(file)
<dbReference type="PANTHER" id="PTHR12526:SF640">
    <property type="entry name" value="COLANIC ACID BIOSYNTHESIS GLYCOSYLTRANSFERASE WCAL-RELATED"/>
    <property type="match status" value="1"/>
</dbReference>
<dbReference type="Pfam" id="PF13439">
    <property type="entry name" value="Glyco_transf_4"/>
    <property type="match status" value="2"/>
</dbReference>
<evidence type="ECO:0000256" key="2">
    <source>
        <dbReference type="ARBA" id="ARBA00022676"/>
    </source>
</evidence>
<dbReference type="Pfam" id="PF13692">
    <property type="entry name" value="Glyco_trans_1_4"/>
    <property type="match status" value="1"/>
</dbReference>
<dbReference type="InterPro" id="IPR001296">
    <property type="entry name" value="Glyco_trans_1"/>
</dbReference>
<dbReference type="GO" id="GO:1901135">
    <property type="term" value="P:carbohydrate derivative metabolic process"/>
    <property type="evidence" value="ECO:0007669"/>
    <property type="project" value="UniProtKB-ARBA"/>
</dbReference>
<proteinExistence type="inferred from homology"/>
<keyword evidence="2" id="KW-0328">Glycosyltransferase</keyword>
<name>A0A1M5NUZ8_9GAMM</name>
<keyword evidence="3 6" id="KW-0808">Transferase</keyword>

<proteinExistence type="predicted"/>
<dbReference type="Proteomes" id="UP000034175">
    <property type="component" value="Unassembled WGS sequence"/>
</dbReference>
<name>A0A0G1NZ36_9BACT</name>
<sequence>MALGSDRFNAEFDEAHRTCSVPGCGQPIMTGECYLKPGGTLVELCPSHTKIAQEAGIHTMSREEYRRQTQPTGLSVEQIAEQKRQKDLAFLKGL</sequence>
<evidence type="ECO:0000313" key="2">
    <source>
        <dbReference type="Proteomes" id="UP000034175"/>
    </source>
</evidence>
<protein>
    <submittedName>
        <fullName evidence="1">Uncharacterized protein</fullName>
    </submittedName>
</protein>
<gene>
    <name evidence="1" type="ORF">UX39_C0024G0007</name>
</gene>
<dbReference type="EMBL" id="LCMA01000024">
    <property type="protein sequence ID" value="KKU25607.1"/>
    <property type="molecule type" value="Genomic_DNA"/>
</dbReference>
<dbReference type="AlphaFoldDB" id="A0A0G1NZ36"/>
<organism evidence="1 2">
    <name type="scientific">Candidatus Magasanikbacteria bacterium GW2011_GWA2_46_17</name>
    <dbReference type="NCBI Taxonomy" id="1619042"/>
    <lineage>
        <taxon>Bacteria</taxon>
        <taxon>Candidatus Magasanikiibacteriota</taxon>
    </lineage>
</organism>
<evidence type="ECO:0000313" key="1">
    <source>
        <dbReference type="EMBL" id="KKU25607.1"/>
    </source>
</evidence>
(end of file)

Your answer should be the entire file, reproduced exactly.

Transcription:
<dbReference type="PANTHER" id="PTHR12526:SF640">
    <property type="entry name" value="COLANIC ACID BIOSYNTHESIS GLYCOSYLTRANSFERASE WCAL-RELATED"/>
    <property type="match status" value="1"/>
</dbReference>
<dbReference type="Pfam" id="PF13439">
    <property type="entry name" value="Glyco_transf_4"/>
    <property type="match status" value="2"/>
</dbReference>
<evidence type="ECO:0000256" key="2">
    <source>
        <dbReference type="ARBA" id="ARBA00022676"/>
    </source>
</evidence>
<dbReference type="Pfam" id="PF13692">
    <property type="entry name" value="Glyco_trans_1_4"/>
    <property type="match status" value="1"/>
</dbReference>
<dbReference type="InterPro" id="IPR001296">
    <property type="entry name" value="Glyco_trans_1"/>
</dbReference>
<dbReference type="GO" id="GO:1901135">
    <property type="term" value="P:carbohydrate derivative metabolic process"/>
    <property type="evidence" value="ECO:0007669"/>
    <property type="project" value="UniProtKB-ARBA"/>
</dbReference>
<proteinExistence type="inferred from homology"/>
<keyword evidence="2" id="KW-0328">Glycosyltransferase</keyword>
<name>A0A1M5NUZ8_9GAMM</name>
<keyword evidence="3 6" id="KW-0808">Transferase</keyword>

<proteinExistence type="predicted"/>
<dbReference type="Proteomes" id="UP000034175">
    <property type="component" value="Unassembled WGS sequence"/>
</dbReference>
<name>A0A0G1NZ36_9BACT</name>
<sequence>MALGSDRFNAEFDEAHRTCSVPGCGQPIMTGECYLKPGGTLVELCPSHTKIAQEAGIHTMSREEYRRQTQPTGLSVEQIAEQKRQKDLAFLKGL</sequence>
<evidence type="ECO:0000313" key="2">
    <source>
        <dbReference type="Proteomes" id="UP000034175"/>
    </source>
</evidence>
<protein>
    <submittedName>
        <fullName evidence="1">Uncharacterized protein</fullName>
    </submittedName>
</protein>
<gene>
    <name evidence="1" type="ORF">UX39_C0024G0007</name>
</gene>
<dbReference type="EMBL" id="LCMA01000024">
    <property type="protein sequence ID" value="KKU25607.1"/>
    <property type="molecule type" value="Genomic_DNA"/>
</dbReference>
<dbReference type="AlphaFoldDB" id="A0A0G1NZ36"/>
<organism evidence="1 2">
    <name type="scientific">Candidatus Magasanikbacteria bacterium GW2011_GWA2_46_17</name>
    <dbReference type="NCBI Taxonomy" id="1619042"/>
    <lineage>
        <taxon>Bacteria</taxon>
        <taxon>Candidatus Magasanikiibacteriota</taxon>
    </lineage>
</organism>
<evidence type="ECO:0000313" key="1">
    <source>
        <dbReference type="EMBL" id="KKU25607.1"/>
    </source>
</evidence>